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Illustration: Rebecca Zisser/Axios

The federal government is sending $64 billion to hospitals, post-acute facilities and other medical providers to help cope with the coronavirus fallout.

Yes, but: Even though more funding is coming, safety net and rural hospitals fear they are getting a raw deal from the way some of the money is being distributed.

The big picture: Hospitals and other providers requested funding to offset higher labor and supply costs as well as lost revenue from elective surgeries and procedures that had to be halted. Those federal funds, part of the most recent stimulus package, are now flowing.

Where it stands: The federal government is doling out $30 billion in no-strings-attached bailouts, out of the $100 billion that was authorized, but some facilities that treat vulnerable patients are worried about the way that money is being distributed.

  • The government's funding mechanism is "going to widen the disparities" between safety-net providers and large hospital systems that already have large cash reserves, said Beth Feldpush, a top executive at America's Essential Hospitals.
  • Hospitals' and other providers' share of that $30 billion will be based on their historical Medicare revenue. That's a good deal for hospices, home health companies and dialysis facilities, which primarily treat Medicare patients, according to an analysis from Spencer Perlman, an analyst at Veda Partners.
  • But safety net and rural hospitals, some of which are in coronavirus hotspots right now, typically treat a lot of uninsured and Medicaid patients and worry they won't be getting paid proportionally.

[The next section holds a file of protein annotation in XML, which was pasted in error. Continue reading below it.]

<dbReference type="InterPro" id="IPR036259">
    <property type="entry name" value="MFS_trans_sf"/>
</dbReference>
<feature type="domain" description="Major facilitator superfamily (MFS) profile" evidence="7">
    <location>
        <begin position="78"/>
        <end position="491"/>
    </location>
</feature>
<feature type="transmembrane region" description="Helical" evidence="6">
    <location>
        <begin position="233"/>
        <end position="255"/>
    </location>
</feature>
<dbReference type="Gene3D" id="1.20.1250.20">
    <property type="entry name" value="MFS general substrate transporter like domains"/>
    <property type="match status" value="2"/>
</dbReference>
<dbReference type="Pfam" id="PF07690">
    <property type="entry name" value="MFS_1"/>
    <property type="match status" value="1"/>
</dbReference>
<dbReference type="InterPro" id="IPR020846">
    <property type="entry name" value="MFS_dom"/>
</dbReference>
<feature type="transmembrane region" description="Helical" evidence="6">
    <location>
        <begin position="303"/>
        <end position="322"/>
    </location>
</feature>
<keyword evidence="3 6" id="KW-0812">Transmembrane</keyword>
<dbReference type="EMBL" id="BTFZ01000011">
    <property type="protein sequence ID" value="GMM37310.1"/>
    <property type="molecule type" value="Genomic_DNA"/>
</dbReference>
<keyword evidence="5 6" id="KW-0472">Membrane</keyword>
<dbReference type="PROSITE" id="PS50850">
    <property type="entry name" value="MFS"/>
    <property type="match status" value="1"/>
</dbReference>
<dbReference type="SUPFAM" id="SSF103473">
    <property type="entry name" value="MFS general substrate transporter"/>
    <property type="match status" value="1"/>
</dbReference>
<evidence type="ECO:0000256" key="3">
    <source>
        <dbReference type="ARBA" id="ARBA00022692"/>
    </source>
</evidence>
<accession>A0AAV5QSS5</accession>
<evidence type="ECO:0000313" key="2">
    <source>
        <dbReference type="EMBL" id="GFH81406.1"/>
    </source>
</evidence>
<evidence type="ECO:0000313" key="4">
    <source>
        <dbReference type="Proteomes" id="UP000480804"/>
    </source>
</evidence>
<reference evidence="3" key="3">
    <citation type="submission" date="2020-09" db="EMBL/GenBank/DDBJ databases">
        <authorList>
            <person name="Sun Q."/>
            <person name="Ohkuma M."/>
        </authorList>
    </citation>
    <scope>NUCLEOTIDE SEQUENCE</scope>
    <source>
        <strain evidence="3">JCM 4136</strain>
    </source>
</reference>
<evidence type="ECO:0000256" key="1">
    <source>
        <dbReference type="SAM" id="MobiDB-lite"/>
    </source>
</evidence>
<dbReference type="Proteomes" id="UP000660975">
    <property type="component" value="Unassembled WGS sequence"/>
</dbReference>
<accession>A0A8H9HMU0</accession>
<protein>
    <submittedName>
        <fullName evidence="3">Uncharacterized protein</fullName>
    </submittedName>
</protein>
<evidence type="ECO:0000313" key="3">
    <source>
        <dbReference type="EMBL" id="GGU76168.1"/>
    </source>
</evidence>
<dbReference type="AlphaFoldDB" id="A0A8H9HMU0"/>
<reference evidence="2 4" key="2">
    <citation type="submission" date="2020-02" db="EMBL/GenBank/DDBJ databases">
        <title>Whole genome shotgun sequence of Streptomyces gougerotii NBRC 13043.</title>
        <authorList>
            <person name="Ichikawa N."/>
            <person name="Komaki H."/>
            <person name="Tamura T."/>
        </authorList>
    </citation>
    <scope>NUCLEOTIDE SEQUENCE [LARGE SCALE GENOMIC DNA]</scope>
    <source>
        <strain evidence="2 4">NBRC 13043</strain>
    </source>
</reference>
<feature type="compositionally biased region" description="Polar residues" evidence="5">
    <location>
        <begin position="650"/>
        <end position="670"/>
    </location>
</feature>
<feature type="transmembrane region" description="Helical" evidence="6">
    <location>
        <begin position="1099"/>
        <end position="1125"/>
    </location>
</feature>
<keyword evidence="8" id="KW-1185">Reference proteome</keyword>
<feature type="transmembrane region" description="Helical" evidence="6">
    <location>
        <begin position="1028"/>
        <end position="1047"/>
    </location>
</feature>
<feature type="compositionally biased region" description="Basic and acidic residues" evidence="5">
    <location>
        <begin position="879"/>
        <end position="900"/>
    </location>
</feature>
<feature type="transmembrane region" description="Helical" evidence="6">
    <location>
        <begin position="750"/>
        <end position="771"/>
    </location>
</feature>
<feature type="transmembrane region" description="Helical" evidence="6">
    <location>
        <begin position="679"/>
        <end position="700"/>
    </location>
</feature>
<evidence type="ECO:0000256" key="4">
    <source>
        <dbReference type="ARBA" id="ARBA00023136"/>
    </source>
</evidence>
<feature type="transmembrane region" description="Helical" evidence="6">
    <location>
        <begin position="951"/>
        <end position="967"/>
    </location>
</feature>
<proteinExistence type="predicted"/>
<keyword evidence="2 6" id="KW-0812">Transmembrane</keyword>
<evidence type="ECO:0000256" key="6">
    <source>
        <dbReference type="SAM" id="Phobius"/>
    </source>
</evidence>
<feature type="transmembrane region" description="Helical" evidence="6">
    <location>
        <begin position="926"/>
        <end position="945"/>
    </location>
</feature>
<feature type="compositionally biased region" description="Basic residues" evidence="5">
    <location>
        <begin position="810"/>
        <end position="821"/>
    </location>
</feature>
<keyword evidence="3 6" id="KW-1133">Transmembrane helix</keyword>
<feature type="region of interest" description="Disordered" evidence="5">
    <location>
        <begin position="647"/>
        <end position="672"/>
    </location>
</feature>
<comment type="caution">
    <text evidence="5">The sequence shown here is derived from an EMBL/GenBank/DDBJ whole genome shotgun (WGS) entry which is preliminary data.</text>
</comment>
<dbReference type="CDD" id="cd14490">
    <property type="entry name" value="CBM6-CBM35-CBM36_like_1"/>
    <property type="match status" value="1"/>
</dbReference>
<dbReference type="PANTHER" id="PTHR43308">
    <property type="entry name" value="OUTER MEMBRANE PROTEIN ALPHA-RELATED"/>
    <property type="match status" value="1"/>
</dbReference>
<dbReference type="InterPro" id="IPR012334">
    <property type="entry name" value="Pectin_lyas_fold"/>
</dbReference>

"Rural hospitals are going to close this year," Alan Morgan, CEO of the National Rural Health Association, said of the initial funding distribution. "There will be a lot of blame to go around."

Hospitals have also tapped a separate $34 billion pot, which will be administered as "advance payments" from Medicare — essentially loans. Hospitals can request up to six months of advance payments, and have to repay it within a year before interest starts to accrue.

  • Those loans will immediately give providers cash t0 cover payroll and other expenses, but the loans will be easier for big systems to repay.
  • NewYork-Presbyterian, a tax-exempt hospital system in New York City that has recorded $1.7 billion of cumulative profit in the past three years, requested $700 million in advance Medicare payments, CEO Steven Corwin told Axios.
  • Publicly traded Tenet Healthcare expects $1.5 billion from this program.

What's next: There will be more money coming hospitals' way — and they also have more requests.

Go deeper

Updated 3 hours ago - Health

California surpasses 50,000 COVID-19 deaths

A man prepares a funeral arrangement in in Los Angeles, California, Feb. 12. Photo: Mario Tama/Getty Images

California's death toll from COVID-19 surpassed 50,000 on Wednesday, per Johns Hopkins data.

The big picture: It's the first state to record more than 50,000 deaths from the coronavirus.

4 hours ago - Technology

Facebook bans Myanmar military

A protester holds a placard with a three-finger salute in front of a military tank parked aside the street in front of the Central Bank building during a demonstration in Yangon, Myanmar. Photo by Aung Kyaw Htet/SOPA Images/LightRocket via Getty Images

Facebook said on Wednesday it would ban the rest of the Myanmar military from its platform.

The big picture: It comes some three weeks after the military overthrew the civilian government in a coup and detained leader Aung San Suu Kyi, causing massive protests to erupt throughout the country. Military leaders have been using internet blackouts to try to maintain power in light of the coup.

It's harder to fill the Cabinet

Data: Chamberlain, 2020, "United States of America Cabinet Appointments Dataset" Chart: Will Chase/Axios

It's harder now for presidents to win Senate confirmation for their Cabinet picks, an Axios data analysis of votes for and against nominees found.

Why it matters: It's not just Neera Tanden. The trend is a product of growing polarization, rougher political discourse and slimming Senate majorities, experts say. It means some of the nation's most vital federal agencies go without a leader and the legislative authority that comes with one.